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david-ortiz-in-dugout
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Big Papi is off to a great start. The guy that has struggled to start the past few seasons is hitting .292 with 18 runs, six home runs, 18 RBI, and a .865 OPS. It’s hard to sit someone that is producing like Ortiz is, but this may be a good time to.
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While he is hitting .333 (12-36) against lefties this year, he hit just .222 against them last year, .212 against them in 2009, .221 in 2008. You get the point. For his career he is hitting .259 against them with an OPS of .799, as compared to .290 and .968 against right-handed pitching.
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This isn’t just ordinary left-handed pitching either. We’re talking C.C. Sabathia. He is one of the most dominating pitchers in the game.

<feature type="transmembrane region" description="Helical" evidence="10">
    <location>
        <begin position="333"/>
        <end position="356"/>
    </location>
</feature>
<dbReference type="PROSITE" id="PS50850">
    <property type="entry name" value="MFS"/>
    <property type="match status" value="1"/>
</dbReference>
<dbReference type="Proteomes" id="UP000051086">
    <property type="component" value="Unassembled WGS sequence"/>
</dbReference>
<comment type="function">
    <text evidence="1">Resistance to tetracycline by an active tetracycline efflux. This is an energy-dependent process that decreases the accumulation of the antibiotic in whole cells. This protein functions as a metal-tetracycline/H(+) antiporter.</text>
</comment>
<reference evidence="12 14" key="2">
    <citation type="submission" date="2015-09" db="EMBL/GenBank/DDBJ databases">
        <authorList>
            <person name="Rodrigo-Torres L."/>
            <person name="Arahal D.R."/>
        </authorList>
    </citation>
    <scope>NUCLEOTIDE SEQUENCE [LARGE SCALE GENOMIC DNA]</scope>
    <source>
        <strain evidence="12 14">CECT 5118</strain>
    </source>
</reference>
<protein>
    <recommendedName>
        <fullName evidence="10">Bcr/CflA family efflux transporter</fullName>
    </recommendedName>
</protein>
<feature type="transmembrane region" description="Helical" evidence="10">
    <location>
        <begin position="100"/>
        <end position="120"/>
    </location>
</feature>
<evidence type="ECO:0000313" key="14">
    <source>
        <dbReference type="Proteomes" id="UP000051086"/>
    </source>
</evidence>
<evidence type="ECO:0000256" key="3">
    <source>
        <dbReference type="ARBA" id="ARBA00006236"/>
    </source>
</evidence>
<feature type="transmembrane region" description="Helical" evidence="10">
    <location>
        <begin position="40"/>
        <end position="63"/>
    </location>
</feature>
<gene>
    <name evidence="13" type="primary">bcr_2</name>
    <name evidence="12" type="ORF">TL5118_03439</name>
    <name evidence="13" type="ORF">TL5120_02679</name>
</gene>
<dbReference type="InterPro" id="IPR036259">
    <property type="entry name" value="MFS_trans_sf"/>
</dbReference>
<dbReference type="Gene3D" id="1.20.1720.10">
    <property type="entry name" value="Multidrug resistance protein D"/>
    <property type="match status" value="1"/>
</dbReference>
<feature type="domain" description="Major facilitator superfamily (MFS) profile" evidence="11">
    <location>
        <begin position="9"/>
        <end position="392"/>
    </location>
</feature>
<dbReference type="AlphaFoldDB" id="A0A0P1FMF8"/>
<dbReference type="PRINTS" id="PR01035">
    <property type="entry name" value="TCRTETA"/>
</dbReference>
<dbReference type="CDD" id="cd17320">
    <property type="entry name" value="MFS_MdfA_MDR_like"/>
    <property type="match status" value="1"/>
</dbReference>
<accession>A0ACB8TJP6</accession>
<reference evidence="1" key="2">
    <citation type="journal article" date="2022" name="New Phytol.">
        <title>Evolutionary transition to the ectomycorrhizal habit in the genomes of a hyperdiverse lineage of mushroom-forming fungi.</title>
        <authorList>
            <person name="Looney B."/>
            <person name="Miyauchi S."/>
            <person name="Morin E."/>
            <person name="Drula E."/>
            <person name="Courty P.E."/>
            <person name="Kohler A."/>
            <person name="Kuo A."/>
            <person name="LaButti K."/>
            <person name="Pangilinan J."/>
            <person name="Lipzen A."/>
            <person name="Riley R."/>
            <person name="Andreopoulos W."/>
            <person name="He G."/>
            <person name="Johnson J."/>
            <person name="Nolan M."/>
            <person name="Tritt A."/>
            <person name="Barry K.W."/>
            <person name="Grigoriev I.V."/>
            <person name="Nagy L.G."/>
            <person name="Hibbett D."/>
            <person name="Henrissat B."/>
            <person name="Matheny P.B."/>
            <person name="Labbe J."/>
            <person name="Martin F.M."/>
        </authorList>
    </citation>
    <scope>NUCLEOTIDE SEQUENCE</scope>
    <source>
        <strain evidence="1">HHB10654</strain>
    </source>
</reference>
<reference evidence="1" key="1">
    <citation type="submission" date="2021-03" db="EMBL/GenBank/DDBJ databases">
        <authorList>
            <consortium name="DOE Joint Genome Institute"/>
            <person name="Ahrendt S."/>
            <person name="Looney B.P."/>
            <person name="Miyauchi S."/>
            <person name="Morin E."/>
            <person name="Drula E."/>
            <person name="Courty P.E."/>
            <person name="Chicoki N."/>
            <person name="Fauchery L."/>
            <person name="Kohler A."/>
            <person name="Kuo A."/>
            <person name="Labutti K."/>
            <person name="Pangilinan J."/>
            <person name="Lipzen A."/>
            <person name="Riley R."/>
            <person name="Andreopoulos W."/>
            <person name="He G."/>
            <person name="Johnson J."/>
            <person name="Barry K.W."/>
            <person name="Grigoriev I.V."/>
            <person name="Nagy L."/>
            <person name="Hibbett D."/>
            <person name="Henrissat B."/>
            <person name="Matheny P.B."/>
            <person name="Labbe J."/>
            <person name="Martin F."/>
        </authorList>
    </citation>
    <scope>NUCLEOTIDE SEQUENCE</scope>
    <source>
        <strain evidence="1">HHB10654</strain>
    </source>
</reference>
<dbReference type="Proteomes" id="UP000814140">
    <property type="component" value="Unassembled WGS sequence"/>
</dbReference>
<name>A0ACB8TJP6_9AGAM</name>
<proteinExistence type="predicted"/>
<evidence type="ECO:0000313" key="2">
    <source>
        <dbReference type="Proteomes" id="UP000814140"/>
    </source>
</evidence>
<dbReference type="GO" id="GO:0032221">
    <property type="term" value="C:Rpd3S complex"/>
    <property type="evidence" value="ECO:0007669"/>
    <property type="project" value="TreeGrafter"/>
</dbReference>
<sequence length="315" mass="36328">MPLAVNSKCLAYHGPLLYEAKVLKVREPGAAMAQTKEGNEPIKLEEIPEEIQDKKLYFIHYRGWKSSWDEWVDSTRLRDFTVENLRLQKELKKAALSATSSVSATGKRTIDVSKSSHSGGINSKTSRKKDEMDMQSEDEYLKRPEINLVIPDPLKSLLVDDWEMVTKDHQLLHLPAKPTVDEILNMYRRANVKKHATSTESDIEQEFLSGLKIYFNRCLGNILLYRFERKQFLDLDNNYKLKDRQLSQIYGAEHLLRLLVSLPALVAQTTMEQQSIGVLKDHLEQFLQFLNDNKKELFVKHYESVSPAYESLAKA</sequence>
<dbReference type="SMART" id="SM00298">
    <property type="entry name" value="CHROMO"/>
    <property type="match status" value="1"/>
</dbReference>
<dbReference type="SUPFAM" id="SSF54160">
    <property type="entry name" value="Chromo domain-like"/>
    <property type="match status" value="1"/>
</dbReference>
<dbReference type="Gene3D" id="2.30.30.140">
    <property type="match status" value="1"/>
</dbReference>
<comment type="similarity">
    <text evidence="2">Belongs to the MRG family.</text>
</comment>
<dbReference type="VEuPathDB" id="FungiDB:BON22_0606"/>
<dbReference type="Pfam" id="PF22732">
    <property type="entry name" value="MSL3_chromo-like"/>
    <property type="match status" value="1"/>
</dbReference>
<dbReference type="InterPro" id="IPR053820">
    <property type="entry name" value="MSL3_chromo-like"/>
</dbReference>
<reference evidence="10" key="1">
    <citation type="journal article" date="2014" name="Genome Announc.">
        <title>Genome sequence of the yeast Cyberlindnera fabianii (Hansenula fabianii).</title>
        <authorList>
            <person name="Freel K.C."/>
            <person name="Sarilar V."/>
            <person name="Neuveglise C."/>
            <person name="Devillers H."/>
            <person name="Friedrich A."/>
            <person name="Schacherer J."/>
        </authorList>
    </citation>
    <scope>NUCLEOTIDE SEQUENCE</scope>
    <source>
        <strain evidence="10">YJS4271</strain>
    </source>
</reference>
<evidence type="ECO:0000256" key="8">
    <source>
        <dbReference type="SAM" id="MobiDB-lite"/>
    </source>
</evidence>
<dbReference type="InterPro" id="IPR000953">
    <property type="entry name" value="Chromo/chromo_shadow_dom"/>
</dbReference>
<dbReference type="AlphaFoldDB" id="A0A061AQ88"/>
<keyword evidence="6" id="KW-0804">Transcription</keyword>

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Big Papi, like most lefties, has had his struggles with Sabathia. His lifetime average is .237 (9-38) with two HRs (.714 OPS). Papi was one for three against him earlier this year, but was one for nine against him last year.
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You carry guys on your bench for a reason. It’s not just for Mondays and Thursdays when the baseball schedule is light. If you are locked in a close battle for batting average (weekly leagues), you probably have someone with a better probability to succeed.
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I’m not saying Big Papi can’t get it done against C.C. After all, he is one of the few guys that has had regular success (8-24) against Mariano Rivera. I just think if you have a solid option on your bench, you might as well let Papi sit this one out.